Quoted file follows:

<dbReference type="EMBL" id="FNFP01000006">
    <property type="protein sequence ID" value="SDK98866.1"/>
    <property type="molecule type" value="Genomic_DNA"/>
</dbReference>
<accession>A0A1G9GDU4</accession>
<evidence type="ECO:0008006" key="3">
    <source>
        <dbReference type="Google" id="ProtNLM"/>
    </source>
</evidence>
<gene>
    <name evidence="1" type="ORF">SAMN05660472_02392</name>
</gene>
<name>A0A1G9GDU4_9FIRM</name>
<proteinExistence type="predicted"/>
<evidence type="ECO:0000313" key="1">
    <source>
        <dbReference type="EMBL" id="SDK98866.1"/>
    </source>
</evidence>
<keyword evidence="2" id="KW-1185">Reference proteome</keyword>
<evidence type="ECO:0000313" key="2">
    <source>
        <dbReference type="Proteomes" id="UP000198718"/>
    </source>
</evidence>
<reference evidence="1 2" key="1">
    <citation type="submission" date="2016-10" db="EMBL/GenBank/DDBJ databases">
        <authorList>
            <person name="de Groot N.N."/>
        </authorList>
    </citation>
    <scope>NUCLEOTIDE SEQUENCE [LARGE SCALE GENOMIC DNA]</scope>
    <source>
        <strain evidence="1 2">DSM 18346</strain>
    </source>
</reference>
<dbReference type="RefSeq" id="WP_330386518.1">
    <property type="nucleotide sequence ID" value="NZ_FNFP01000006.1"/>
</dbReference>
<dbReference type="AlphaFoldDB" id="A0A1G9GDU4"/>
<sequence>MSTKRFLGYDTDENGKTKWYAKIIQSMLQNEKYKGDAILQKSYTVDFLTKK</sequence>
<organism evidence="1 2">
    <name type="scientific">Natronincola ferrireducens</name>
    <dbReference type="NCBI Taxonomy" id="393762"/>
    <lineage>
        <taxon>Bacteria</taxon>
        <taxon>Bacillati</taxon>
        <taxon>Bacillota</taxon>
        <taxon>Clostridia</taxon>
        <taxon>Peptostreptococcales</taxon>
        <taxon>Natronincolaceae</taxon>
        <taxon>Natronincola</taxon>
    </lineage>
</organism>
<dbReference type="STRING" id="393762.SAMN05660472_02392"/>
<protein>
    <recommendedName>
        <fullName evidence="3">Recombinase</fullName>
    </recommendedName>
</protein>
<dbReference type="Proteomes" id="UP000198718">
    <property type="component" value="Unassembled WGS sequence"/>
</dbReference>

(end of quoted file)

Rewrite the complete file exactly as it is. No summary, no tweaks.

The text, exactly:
<dbReference type="EMBL" id="FNFP01000006">
    <property type="protein sequence ID" value="SDK98866.1"/>
    <property type="molecule type" value="Genomic_DNA"/>
</dbReference>
<accession>A0A1G9GDU4</accession>
<evidence type="ECO:0008006" key="3">
    <source>
        <dbReference type="Google" id="ProtNLM"/>
    </source>
</evidence>
<gene>
    <name evidence="1" type="ORF">SAMN05660472_02392</name>
</gene>
<name>A0A1G9GDU4_9FIRM</name>
<proteinExistence type="predicted"/>
<evidence type="ECO:0000313" key="1">
    <source>
        <dbReference type="EMBL" id="SDK98866.1"/>
    </source>
</evidence>
<keyword evidence="2" id="KW-1185">Reference proteome</keyword>
<evidence type="ECO:0000313" key="2">
    <source>
        <dbReference type="Proteomes" id="UP000198718"/>
    </source>
</evidence>
<reference evidence="1 2" key="1">
    <citation type="submission" date="2016-10" db="EMBL/GenBank/DDBJ databases">
        <authorList>
            <person name="de Groot N.N."/>
        </authorList>
    </citation>
    <scope>NUCLEOTIDE SEQUENCE [LARGE SCALE GENOMIC DNA]</scope>
    <source>
        <strain evidence="1 2">DSM 18346</strain>
    </source>
</reference>
<dbReference type="RefSeq" id="WP_330386518.1">
    <property type="nucleotide sequence ID" value="NZ_FNFP01000006.1"/>
</dbReference>
<dbReference type="AlphaFoldDB" id="A0A1G9GDU4"/>
<sequence>MSTKRFLGYDTDENGKTKWYAKIIQSMLQNEKYKGDAILQKSYTVDFLTKK</sequence>
<organism evidence="1 2">
    <name type="scientific">Natronincola ferrireducens</name>
    <dbReference type="NCBI Taxonomy" id="393762"/>
    <lineage>
        <taxon>Bacteria</taxon>
        <taxon>Bacillati</taxon>
        <taxon>Bacillota</taxon>
        <taxon>Clostridia</taxon>
        <taxon>Peptostreptococcales</taxon>
        <taxon>Natronincolaceae</taxon>
        <taxon>Natronincola</taxon>
    </lineage>
</organism>
<dbReference type="STRING" id="393762.SAMN05660472_02392"/>
<protein>
    <recommendedName>
        <fullName evidence="3">Recombinase</fullName>
    </recommendedName>
</protein>
<dbReference type="Proteomes" id="UP000198718">
    <property type="component" value="Unassembled WGS sequence"/>
</dbReference>